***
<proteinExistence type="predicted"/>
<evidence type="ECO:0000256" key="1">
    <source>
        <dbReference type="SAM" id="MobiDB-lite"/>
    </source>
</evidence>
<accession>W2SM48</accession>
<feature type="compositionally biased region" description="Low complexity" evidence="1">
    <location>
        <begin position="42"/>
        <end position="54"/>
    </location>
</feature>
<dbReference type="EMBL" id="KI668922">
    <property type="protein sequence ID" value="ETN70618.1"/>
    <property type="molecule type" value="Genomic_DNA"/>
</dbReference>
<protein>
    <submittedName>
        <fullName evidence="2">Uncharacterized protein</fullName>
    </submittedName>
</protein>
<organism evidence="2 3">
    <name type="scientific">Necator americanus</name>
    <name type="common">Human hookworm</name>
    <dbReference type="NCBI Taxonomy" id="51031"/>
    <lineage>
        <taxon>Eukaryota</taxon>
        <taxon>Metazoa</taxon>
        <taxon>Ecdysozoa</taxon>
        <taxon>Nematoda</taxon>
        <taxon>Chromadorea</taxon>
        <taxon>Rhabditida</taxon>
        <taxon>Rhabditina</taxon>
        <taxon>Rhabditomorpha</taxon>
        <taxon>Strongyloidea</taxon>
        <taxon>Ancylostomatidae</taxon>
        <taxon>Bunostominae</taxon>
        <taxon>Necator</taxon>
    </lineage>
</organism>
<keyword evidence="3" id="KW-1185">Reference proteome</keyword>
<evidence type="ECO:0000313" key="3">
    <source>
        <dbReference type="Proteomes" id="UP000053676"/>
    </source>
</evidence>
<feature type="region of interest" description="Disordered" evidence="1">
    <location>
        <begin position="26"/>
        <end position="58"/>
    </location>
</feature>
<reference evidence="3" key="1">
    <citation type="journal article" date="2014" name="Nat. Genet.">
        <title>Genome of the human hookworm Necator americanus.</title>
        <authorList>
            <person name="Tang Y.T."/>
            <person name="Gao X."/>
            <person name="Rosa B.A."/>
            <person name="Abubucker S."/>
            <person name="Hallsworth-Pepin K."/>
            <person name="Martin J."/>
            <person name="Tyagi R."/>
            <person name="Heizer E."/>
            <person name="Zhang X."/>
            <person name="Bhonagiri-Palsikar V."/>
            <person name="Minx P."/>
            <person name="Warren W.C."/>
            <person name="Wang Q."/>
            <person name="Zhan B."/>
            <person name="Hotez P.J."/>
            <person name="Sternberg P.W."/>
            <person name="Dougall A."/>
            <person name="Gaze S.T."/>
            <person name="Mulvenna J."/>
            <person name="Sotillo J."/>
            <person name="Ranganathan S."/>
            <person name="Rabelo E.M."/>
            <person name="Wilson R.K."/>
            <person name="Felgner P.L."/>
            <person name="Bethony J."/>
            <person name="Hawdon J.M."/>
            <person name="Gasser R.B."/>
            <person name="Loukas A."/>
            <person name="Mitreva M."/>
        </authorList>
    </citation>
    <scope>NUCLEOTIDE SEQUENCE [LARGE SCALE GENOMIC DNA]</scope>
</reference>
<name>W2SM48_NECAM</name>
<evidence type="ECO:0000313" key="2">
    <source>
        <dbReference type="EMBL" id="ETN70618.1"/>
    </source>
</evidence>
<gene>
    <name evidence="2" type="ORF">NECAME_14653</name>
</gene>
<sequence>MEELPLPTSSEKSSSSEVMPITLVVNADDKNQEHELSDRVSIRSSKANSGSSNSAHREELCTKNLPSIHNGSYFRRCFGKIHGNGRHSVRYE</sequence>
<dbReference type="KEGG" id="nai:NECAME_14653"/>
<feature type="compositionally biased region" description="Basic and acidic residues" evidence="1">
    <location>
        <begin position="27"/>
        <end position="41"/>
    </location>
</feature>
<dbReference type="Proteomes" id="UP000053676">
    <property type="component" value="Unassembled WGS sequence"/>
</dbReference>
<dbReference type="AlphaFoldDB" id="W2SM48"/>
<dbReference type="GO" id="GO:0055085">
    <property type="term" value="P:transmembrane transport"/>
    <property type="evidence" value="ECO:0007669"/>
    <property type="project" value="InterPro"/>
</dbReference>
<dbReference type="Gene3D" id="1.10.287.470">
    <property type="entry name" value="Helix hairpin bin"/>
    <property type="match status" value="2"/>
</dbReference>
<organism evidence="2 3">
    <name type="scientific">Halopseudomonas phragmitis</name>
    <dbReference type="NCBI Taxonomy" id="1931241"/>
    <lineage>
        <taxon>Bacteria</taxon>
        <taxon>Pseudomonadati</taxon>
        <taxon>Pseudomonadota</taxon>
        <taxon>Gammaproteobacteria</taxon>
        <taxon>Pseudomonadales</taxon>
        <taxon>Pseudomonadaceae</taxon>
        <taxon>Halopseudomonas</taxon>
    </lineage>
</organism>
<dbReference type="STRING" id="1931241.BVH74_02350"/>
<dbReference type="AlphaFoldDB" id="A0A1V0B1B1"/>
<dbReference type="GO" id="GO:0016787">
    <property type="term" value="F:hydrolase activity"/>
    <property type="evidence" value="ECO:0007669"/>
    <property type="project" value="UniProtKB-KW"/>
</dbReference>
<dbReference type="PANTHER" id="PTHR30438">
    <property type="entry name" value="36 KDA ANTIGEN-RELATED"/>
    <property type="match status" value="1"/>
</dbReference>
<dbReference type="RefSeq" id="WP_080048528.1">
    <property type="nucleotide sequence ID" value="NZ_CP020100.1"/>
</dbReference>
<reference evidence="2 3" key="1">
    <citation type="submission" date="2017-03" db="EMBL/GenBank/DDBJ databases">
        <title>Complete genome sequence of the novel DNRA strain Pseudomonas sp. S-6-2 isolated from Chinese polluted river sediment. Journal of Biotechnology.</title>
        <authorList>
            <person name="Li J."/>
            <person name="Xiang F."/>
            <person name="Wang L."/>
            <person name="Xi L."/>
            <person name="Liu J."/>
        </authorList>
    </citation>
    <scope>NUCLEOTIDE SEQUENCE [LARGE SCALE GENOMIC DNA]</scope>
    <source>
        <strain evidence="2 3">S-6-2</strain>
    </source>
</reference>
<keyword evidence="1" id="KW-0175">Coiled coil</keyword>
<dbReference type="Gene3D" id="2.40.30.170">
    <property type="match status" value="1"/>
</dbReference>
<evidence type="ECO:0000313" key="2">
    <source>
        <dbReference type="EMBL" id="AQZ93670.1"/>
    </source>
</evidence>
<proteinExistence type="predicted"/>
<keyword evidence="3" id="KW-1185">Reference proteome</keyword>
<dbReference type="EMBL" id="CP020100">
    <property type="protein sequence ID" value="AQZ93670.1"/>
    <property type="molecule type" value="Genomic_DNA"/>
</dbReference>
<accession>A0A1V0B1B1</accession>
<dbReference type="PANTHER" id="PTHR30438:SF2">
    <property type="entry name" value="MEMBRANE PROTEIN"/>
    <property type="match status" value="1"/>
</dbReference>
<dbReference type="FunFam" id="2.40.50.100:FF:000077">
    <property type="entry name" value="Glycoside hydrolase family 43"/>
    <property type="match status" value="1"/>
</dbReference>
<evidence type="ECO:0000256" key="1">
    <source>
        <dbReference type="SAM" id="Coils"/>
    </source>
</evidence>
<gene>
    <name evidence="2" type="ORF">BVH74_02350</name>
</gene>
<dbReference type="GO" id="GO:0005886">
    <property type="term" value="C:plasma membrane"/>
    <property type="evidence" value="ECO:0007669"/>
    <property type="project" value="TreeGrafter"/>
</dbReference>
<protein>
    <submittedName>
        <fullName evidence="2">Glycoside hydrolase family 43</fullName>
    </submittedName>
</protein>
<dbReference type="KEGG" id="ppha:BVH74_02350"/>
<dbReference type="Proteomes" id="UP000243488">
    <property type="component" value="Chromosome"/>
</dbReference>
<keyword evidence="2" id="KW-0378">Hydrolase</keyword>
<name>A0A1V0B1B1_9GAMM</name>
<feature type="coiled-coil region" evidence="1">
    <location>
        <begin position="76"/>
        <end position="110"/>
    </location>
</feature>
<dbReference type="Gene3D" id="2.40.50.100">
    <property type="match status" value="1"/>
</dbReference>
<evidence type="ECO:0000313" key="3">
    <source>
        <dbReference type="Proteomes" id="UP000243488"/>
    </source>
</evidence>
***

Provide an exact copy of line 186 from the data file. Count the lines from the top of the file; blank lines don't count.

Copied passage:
    <property type="match status" value="1"/>